A great (and brave) question for leaders to ask congregations is this: “Is there anything we’re doing, or not doing, that keeps you from inviting a friend?” These little ones – immature, messy, noisy, demanding ones – perhaps ones we’ve not even met yet – these are the VIPs of God’s extended family. Not only must we ask “What hazards need to be removed?” but then also “How could we make this place wonderfully welcoming for children?”
It takes a village to raise a child, it’s said. Nowhere is this more true than in the task of spiritual parenting – of making disciples. Christians grow through exposure to the whole body of Christ. It’s not realistic to raise children in isolation until they are ready for the village. The village must get ready for them. How ready is yours?
If you’re a preacher or a regular afflictee of sermons, you’ll know what exegesis is. It’s the practice of very careful reading of the text, so as to truly hear what it actually says. Not what we want it to say, not what we’ve always assumed it says, but to receive it as it is actually given to us. Good exegesis yields remarkable insights, but it takes time. You can’t skim read a text deeply.
Effective sacred agents do this well, always coming back to the gospel, looking over and into it, constantly exploring its depths. It almost goes without saying – a messenger needs to know the message well.
Experts in mission also talk about cultural exegesis – the need for sacred agents to immerse themselves in the culture where God has placed them, to understand its rhythm and language and how it ticks. That’s good mission but it takes time. And like Biblical exegesis, it’s a skill that you acquire and sharpen. You learn how to look.
So sacred agents are messengers, ambassadors, priests. We need to know the message well and the recipients well to be able to convey the message effectively.
But let’s take this even further. As sacred agents we are sent not just to a culture, but to individual people. If we know a person’s culture well but don’t take the time to know them individually we will make assumptions of what they are probably like, and quite probably miss the mark in reaching them personally. So let’s practice personal exegesis. We might be familiar with a person, but do we really know them? As biblical exegetes know, familiarity leads to skim reading.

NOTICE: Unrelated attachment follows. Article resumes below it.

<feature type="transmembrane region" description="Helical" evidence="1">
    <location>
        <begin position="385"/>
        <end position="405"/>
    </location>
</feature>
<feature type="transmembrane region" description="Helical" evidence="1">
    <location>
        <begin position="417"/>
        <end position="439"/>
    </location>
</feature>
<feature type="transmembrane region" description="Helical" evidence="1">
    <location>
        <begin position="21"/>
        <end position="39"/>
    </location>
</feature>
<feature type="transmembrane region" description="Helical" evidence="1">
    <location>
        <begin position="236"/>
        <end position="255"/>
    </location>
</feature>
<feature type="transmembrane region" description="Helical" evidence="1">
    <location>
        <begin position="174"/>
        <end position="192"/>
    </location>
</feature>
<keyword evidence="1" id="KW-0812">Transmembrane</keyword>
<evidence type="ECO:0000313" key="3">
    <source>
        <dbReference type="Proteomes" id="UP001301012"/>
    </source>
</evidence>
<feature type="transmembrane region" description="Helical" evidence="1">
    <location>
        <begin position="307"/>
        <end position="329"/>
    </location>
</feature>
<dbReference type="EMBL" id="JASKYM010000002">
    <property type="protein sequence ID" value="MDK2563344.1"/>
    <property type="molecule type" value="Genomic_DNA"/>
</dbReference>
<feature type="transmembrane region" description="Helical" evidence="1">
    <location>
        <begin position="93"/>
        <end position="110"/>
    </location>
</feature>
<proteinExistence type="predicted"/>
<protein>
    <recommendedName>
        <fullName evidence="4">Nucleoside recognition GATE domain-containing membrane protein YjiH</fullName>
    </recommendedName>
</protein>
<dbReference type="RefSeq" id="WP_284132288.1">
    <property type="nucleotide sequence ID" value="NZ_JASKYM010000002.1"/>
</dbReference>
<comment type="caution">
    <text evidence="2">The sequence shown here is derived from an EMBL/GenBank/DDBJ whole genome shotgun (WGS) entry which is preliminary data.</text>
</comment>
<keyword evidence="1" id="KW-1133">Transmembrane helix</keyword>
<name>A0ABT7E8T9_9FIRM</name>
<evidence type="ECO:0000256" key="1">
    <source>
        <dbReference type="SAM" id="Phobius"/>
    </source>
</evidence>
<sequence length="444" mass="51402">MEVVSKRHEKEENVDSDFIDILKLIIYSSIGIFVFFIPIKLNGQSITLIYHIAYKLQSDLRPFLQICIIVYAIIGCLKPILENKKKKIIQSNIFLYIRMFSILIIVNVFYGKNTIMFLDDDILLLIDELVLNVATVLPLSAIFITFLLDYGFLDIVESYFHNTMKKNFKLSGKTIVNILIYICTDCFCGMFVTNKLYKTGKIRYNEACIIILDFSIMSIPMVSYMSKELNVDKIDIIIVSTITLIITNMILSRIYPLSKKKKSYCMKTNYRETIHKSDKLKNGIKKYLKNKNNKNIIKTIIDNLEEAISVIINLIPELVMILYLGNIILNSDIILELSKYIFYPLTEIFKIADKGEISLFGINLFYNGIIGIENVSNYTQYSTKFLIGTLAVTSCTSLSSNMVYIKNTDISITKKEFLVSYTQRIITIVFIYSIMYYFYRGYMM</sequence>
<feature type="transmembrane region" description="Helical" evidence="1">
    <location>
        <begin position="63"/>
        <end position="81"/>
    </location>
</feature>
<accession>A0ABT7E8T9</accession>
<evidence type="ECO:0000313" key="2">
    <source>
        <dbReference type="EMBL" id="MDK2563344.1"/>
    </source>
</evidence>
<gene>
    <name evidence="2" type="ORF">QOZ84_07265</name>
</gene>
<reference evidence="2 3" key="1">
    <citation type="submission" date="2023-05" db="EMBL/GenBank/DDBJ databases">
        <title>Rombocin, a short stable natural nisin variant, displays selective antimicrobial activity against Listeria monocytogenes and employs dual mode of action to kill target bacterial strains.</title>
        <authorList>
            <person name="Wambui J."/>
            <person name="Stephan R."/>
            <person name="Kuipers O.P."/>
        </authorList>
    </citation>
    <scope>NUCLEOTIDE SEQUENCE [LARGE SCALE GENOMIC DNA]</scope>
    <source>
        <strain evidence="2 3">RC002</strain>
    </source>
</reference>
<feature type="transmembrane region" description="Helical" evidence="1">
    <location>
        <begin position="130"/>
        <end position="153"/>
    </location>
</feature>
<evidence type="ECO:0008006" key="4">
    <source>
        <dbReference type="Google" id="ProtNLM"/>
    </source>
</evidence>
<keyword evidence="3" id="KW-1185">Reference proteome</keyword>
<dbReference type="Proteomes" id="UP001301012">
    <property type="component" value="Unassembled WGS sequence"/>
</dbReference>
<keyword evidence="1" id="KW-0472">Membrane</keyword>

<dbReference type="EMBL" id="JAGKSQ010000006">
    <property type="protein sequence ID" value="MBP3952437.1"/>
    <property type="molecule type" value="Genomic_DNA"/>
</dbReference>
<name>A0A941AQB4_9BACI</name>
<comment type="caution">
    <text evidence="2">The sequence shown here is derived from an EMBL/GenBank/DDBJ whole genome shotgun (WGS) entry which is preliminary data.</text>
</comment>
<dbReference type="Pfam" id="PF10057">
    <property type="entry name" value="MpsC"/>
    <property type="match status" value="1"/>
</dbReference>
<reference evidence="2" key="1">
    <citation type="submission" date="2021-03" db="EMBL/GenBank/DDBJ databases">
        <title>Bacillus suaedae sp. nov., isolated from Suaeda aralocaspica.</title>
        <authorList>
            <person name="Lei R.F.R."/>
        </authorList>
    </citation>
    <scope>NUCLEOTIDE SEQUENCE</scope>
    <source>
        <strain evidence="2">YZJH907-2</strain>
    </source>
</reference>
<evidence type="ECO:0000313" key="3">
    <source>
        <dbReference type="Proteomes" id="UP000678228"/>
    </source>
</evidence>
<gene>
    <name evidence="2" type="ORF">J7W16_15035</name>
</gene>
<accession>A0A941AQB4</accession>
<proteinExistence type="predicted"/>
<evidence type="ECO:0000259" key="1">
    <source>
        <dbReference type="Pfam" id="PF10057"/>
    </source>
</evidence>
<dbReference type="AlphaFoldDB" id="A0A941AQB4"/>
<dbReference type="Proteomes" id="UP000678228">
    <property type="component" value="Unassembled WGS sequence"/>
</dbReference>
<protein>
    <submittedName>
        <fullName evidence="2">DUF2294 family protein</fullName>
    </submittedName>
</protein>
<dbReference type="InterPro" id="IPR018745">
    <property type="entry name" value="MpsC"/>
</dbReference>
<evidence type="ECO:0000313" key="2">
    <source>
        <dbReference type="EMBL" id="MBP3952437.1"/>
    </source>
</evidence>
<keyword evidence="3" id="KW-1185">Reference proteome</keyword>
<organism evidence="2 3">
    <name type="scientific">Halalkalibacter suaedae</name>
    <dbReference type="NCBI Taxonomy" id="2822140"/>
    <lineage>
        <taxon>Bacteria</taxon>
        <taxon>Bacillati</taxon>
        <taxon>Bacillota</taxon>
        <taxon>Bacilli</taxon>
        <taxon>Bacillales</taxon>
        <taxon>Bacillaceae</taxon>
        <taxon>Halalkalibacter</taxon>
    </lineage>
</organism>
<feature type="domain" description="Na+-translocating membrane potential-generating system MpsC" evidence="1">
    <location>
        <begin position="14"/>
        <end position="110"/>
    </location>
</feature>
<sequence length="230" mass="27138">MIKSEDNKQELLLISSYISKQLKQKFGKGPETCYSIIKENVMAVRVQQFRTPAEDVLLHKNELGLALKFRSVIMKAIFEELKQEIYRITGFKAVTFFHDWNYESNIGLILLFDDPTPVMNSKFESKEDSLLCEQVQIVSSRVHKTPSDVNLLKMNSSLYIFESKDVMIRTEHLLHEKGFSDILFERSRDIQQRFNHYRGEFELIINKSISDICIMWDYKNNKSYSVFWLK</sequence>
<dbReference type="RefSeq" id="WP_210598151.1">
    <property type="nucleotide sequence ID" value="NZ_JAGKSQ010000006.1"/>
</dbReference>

What might result in our making a deliberate choice to take time to really read the individuals we are sent to and familiar with? To take time to ask better, deeper questions and to learn how to pay attention to their answers? To learn how to really observe? And in doing so, to constantly consider ‘What is God’s message to this particular person?’
It takes time. And it takes lots of us. With a microphone we can speak to 10,000 people at a time. But we can still only listen to one at a time.
This is my third post in the series “Making Evangelism Less Fuzzy”. In the introductory post I suggested 3 broad contexts or “fishing pools” that a church interacts with simultaneously – Friends, Neighbours and Kids. “Friends” are those people with whom we have an existing relationship. We discussed evangelism with them in the previous post. By “Neighbours” I mean the people who live in proximity to your church’s meeting place, but whom you don’t know personally. (So I am not talking about each of our next-door neighbours – those I include under “Friends”, even if they’re enemies!)
If your church is an average suburban church, then there are about 3,000 people living within easy walking distance of your place of meeting. Chances are, yours is the most near-by Christian church to them. But is it really “near-by”? Are they aware of your existence, or are you invisible to them? Do they feel they could approach you as they might the local library or medical centre? Or do you seem inaccessible? And the reverse question must also be asked: Is your church aware of them? For many suburban churches, the disconnection is so strong that the church and its local neighbourhood are essentially invisible to each other. What might be done about that?
(1) Increasing Awareness
Your church leaders, or entire church, could be encouraged to walk the neighbourhood, or be taken on a tour of it. Walking is good exercise, a simple map could be printed and space given for people to write down what they notice – What schools, businesses and other clubs or institutions are there? What kind of houses? What does this tell us about the people? Interviews with church members or people you know who have lived in the neighbourhood for many years can also bring out insights. Who are these people? What makes them tick?
(2) Focused Prayer
Prayer for the neighbourhood street by street, suburb by suburb, business by business, school by school is a great way to step forward into local mission. Much of this can happen through prayer walking, but the importance of praying for the local neighbourhood during the church’s main weekly meeting shouldn’t be underestimated. It signifies that this is core business for your church. Unfortunately, a great many churches go week by week barely ever mentioning their local community. If you gave me a transcript of all that is said at your worship meeting, would I be able to tell where your church is? Or might it just as well have come from the other side of the world?
(3) Being Present